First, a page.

The price of natural gas is right around $2 and even traded below that level for the first time in a decade on April 11. Since peaking at $10 per 1,000 cubic feet in June 2008, natural gas prices have steadily declined as new horizontal fracking techniques have unlocked massive amounts of shale gas. As prices have declined, so has the number of operating gas rigs. There were only 624 operating in the U.S. as of April 13, the fewest since April 2002, according to Baker Hughes (BHI), a Houston oil- and gas-services company. Gas rigs have been disappearing particularly fast since late October, the last time prices were above $4.
Essentially, gas is so cheap that it’s no longer profitable to drill.
“Producers typically need $5 [per 1,000 cubic feet] to break even,” says David Greely, an energy analyst at Goldman Sachs (GS). The industry hasn’t seen prices consistently over $5 since September 2010, back when there were nearly 1,000 rigs operating in the U.S. The number of gas rigs peaked near 1,600 in mid-2008, when prices peaked at $10. (The boom was effectively confirmed in June 2009, when a Colorado School of Mines report showed that U.S. natural gas reserves were 35 percent higher than previously estimated.)
Other analysts say $5 is too high and that the average gas producer can still make money with the price between $3 and $4, depending on the well because different types of wells have different cost structures. Newer, high-production wells can turn a profit even with prices below $2, while older wells that are just trickling out gas need much higher prices to make money. That’s probably why there’s been stronger demand for horizontal rigs that specialize in fracking. Even those numbers have started to diminish in the last couple weeks.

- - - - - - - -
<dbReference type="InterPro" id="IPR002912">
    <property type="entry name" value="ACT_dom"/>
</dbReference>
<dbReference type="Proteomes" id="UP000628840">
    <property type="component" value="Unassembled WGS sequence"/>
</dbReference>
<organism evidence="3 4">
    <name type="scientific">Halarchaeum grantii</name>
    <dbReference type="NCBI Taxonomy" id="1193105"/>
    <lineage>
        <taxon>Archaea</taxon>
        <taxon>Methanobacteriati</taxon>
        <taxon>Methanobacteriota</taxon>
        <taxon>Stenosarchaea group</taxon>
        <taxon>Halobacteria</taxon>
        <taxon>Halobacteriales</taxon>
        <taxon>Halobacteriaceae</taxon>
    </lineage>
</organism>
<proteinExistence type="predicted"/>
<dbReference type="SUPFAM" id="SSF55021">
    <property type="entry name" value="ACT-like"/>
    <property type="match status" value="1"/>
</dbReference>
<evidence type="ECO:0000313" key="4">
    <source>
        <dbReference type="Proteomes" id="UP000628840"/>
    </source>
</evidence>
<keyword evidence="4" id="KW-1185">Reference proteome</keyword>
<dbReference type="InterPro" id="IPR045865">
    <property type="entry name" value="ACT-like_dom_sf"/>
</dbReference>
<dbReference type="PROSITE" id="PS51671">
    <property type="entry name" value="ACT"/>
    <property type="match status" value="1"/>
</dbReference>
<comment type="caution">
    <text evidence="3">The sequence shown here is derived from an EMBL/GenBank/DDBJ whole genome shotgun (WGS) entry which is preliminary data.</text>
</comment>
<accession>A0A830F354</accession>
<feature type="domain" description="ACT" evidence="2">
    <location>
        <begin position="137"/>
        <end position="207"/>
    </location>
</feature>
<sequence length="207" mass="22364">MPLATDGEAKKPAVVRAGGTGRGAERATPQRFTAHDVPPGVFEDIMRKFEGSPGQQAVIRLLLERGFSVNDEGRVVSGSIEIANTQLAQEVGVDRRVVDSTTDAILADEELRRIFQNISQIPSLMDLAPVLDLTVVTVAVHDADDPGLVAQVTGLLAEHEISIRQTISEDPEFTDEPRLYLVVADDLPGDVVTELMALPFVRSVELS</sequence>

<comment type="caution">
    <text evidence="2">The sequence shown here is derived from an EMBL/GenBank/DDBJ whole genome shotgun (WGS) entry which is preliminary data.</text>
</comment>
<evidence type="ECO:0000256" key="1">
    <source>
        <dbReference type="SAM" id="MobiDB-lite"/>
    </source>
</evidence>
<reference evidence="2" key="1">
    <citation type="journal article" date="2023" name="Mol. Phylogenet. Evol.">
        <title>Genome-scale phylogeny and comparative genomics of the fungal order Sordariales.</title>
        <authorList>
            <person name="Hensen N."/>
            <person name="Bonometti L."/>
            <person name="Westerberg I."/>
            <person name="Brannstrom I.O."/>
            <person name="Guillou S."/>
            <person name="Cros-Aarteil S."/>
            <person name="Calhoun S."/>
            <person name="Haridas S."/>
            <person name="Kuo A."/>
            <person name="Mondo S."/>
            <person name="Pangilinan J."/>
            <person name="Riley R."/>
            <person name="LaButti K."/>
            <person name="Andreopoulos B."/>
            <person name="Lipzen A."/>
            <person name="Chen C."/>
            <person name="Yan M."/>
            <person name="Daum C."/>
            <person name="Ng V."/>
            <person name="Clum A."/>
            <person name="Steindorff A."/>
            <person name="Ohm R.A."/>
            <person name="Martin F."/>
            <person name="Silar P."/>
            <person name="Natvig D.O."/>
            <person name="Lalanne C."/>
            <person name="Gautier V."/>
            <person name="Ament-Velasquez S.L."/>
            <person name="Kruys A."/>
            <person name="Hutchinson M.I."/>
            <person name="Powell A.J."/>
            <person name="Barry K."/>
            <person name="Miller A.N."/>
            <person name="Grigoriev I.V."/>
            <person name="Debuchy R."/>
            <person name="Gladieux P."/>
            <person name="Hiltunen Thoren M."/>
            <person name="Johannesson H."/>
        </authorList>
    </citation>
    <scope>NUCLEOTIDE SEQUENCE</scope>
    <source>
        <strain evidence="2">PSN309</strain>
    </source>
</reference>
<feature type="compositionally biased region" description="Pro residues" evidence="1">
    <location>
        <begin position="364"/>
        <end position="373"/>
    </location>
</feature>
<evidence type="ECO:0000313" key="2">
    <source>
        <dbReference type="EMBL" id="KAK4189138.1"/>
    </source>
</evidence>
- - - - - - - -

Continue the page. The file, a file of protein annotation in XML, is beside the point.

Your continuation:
Still, a fair amount of activity persists in the field. Low borrowing costs have helped spur a healthy appetite to invest in gas drilling despite low prices, with a lot of funding coming from equity markets and in the form of joint ventures. According to Greely, producers have continued drilling, despite low prices, in an effort to expand volume and hold on to leases, which require that they continue drilling.
With weather unseasonably warm this winter across most of the nation, demand for natural gas fell off precipitously, leading to a huge rise in surplus storage—from less than 100 billion cubic feet in December to nearly 900 bcf last week. “The primary driver of low prices right now is the lack of winter and lack of demand,” says Craig Shere, a natural gas and utility analyst at New York-based energy research firm Tuohy Brothers.
While many analysts believe natural gas prices will remain depressed through the rest of the year, Shere feels that the market is overly bearish about the price of gas, discounting in particular the longer-term production declines from falling industry capital expenditures, as well as increased demand from power plants that are switching from coal to gas. The U.S. Energy Information Administration (EIA) expects demand for natural gas from the power sector to increase by 9 percent this year.
“We’re seeing switching levels that no one imagined,” says Shere. As a result, gas will supply more of the electricity generated during the hot summer months than its customary 25 percent. Couple that with expected lower production rates in the coming months, and Shere believes supplies will tighten before the end of the year. “We will eat off this excess storage and prices will rise as a result.”